READ MORE: Gotham Awards 2016: Complete Winners ListAmong the thankfully wide range of awards contenders made by and/or starring people of color this year, “Moonlight,” with a 99 Metascore, is the critics’ favorite. Also showing strength with six Critics Choice nominations each including Best Picture and acting nods were “Lion” (Weinstein Co.), starring Supporting Actor Dev Patel, and August Wilson’s theater adaptation “Fences” (Paramount), starring popular Best Actor and Director Denzel Washington and the equally beloved Supporting Actress Viola Davis, a frontrunner in her category going up against Williams’ smaller role in “Manchester by the Sea.”

Jeff Nichols, Ruth Negga and Joel Edgerton at 'Loving' premiere.

Jeff Nichols, Ruth Negga and Joel Edgerton at “Loving” premiere

Photo by James Gourley/REX/Shutterstock

Still in the hunt is biracial romance “Loving” (Focus Features) with nods for Picture, Director and Screenplay (Jeff Nichols) as well as stars Ruth Negga and Joel Edgerton. Another contender that may still factor in the Oscar race is biopic “Hidden Figures,” starring Taraji P. Henson, Octavia Spencer, Jonelle Monae, and Kevin Costner (Fox), which scored Critics Choice Screenplay and Ensemble nods.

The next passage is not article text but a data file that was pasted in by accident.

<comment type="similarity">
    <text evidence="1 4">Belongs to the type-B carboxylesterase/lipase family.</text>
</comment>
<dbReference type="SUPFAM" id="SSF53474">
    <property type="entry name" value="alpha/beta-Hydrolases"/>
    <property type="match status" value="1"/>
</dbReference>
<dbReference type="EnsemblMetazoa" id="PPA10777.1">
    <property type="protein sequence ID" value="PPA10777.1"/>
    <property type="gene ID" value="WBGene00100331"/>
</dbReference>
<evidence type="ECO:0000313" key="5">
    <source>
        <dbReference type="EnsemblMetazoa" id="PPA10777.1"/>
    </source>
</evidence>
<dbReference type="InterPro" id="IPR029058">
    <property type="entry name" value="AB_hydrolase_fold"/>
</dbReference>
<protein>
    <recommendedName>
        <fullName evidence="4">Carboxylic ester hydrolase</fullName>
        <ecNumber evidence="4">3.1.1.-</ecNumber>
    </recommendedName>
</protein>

Also doing well with the Broadcast Film Critics was another film of scale, brainy sci-fi drama “Arrival” (Paramount) with 10 nominations, including Gotham tributee and National Board of Review winner Amy Adams, Screenplay Eric Heisserer and Director Denis Villeneuve. Scoring a surprise seven nominations was commercial hit “Hacksaw Ridge,” including Best Picture, Director Mel Gibson and Actor Andrew Garfield. While this adds some wind to the well-wrought World War II actioner’s sails, the Academy may not be ready to be as forgiving.

Taylor Sheridan and Jeff Bridges on set of "Hell or High Water"

Taylor Sheridan and Jeff Bridges on the set of “Hell or High Water”

CBS Films

Getting an awards boost with six nominations each were modern western “Hell or High Water,” which scored for David Mackenzie as Best Director and Taylor Sheridan for Best Screenplay along with Supporting Actors Jeff Bridges and Indie Spirit nominee Ben Foster, and “Jackie,” which landed Natalie Portman and several tech categories but no director or screenplay mentions, and Marvel tech and VFX contender “Doctor Strange.”

Clint Eastwood’s “Sully” snagged Picture and Best Actor Tom Hanks, but no director slot. “Nocturnal Animals” (Focus Features) nabbed an original screenplay mention for director Tom Ford, along with Supporting scene-stealer Michael Shannon.

On the documentary side, Ezra Edelman’s “OJ: Made in America” continues its award surge on the road to Oscar, with wins from Gotham and NYFCC; animated features “Kubo and the Two Strings (NBR) and “Zootopia” (NYFCC) advance in the race, and German foreign entry “Toni Erdmann” picked up not only a crucial NYFCC win and a Critics Choice nomination, but the Best Movie of the Year in Sight & Sound’s critics’ poll, along with Verhoeven’s “Elle” and “Neruda,” from snubbed “Jackie” director Pablo Larrain. Consider it a consolation prize.